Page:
Philippines rescuers dig for Mangkhut survivors with bare hands

Rescue teams in the northern Philippines are desperately sifting through the debris of a large landslide caused by Typhoon Mangkhut, despite fears that there are no more survivors among the 40 to 50 people still thought to be buried. 

Rescuers on Tuesday used their bare hands and shovels to excavate the site in Itogon, Benguet province, where part of a mountain slope collapsed on miners’ barracks in which dozens of people had taken shelter from the world’s worst storm of the year. 

Mangkhut’s death toll in the Philippines rose to 74 on Tuesday, three days after the storm battered northern Luzon island. Police said a further 55 people were still missing and 74 were injured. 

All but three of the missing are in the Cordillera Administrative Region, which saw a number of landslides, Philippine news site Rappler reported. 

Typhoon Mangkhut, locally called Ompong, ripped through the northern Philippines on Saturday, destroying homes and farmlands on Luzon.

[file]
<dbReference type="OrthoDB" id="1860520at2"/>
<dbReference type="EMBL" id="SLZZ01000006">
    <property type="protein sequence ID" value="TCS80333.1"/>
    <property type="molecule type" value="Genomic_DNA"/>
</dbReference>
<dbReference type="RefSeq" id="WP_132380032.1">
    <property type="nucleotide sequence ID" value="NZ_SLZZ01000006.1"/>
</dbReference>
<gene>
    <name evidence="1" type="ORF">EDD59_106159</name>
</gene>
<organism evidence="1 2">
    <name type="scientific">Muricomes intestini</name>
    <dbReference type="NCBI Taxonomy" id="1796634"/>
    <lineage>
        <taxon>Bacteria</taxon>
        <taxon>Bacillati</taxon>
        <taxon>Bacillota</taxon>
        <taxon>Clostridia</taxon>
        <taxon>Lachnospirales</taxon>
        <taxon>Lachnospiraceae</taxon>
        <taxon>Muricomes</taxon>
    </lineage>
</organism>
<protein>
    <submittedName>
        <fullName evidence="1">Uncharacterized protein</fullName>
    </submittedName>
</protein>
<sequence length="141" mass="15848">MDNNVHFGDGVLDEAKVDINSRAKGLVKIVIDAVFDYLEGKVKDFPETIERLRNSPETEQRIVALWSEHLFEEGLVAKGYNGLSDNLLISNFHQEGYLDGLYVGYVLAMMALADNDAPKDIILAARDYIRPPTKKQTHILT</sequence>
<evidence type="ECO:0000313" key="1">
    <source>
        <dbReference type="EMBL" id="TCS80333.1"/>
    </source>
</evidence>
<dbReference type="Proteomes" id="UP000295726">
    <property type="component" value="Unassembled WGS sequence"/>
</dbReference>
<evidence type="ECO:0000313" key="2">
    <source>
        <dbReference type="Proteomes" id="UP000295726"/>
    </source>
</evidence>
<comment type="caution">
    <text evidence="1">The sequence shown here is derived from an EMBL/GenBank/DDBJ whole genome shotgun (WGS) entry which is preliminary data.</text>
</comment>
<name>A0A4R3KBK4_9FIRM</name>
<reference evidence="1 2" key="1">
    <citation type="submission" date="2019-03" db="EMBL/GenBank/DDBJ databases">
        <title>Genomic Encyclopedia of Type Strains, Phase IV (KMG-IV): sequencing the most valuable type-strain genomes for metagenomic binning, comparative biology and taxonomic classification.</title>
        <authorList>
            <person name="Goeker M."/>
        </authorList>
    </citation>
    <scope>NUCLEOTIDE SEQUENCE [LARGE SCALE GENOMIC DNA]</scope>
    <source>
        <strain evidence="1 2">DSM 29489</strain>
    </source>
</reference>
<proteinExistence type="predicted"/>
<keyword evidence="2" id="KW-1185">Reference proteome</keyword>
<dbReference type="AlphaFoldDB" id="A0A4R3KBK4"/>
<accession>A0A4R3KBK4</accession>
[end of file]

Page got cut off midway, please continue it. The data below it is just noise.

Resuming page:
The next day, the storm made landfall in southern China, killing four in Guangdong province and leaving a trail of destruction in Hong Kong and Macau.

Chances of survivors slim

On Monday, Itogon’s mayor said there was a “99 percent” chance that those still buried under the landslide were dead. 

“While I said there is a 99 percent chance that all of them are dead, there is still that one percent chance,” Victorio Palangdan later told AFP news agency.

“The rescue effort will continue until the president orders us to stop,” he said.

Officials on Monday said they had recovered more than 40 bodies from the site. 

Philippine Environment Secretary Roy Cimatu on Monday ordered the suspension of small-scale mining operations in the region, and President Rodrigo Duterte said that if it were up to him he would end mining practices across the country.

But Al Jazeera’s Jamela Alindogan, reporting from Itogon, said that shutting down the industry would be “easier said than done”. 

“We’re talking about at least three million people dependent on this for their livelihoods,” she said. 

“These people know that they have been living on precarious ground, they’ve been working in very dangerous places but they do not have any choice.” 

SOURCE: Al Jazeera and news agencies

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